Edited to add: Also, since it looks like I might just go with the Fast-Tracks turnouts, is there a track software that will let me use custom turnouts? Everything I've seen for Mac only uses commercially available ones.
     
    Last edited: Dec 9, 2017
  17. Garth-H

    Garth-H TrainBoard Supporter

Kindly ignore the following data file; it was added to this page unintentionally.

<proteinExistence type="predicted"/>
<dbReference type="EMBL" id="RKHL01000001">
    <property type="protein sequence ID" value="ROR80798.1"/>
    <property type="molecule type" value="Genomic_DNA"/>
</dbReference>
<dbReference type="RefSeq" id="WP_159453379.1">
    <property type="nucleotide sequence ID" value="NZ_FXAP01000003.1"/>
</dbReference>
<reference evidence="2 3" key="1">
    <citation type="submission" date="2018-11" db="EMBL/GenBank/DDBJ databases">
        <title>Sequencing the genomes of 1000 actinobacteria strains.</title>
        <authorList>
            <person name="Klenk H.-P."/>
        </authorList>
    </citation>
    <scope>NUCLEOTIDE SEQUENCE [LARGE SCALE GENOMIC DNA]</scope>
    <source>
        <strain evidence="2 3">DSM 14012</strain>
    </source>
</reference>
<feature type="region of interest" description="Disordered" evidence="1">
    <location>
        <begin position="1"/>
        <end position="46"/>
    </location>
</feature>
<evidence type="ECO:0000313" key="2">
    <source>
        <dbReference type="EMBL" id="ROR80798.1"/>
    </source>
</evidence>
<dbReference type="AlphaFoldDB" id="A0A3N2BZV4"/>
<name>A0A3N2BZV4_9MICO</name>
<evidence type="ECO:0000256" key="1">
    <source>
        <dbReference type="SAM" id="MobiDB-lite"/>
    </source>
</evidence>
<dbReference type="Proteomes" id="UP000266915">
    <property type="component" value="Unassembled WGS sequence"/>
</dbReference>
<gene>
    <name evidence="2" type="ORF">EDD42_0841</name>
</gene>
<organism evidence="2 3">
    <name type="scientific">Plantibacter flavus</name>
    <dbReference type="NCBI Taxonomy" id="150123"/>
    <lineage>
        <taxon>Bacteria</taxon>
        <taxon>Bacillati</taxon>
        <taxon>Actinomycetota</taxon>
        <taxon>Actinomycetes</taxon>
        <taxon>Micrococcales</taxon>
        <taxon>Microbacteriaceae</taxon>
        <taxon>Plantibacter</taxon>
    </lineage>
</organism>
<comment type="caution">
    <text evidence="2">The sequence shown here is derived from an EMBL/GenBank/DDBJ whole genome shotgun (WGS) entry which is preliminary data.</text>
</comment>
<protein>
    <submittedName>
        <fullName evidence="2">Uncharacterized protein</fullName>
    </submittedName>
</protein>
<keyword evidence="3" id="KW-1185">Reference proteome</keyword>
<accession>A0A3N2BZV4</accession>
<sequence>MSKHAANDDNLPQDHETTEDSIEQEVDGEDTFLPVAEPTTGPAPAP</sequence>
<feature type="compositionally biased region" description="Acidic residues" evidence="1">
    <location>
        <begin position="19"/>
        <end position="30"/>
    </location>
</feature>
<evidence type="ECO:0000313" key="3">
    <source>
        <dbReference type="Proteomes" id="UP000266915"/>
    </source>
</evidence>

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    Soldering wire to point rail is about half an inch long with a 90 degree bend and the leg is about quarter of an inch or less depending on thickness of pcb tie material my throw bar is one complete tie ahead of where point rail comes to rest against stock rail, the short leg goes thru a small hole in tie and below the the hole in the tie I have routed out a hole about 4 time the diameter the wire is coming down thru, then I fold or bend the end over so it is held below the throw bar tie and does not interfere with movement of tie bar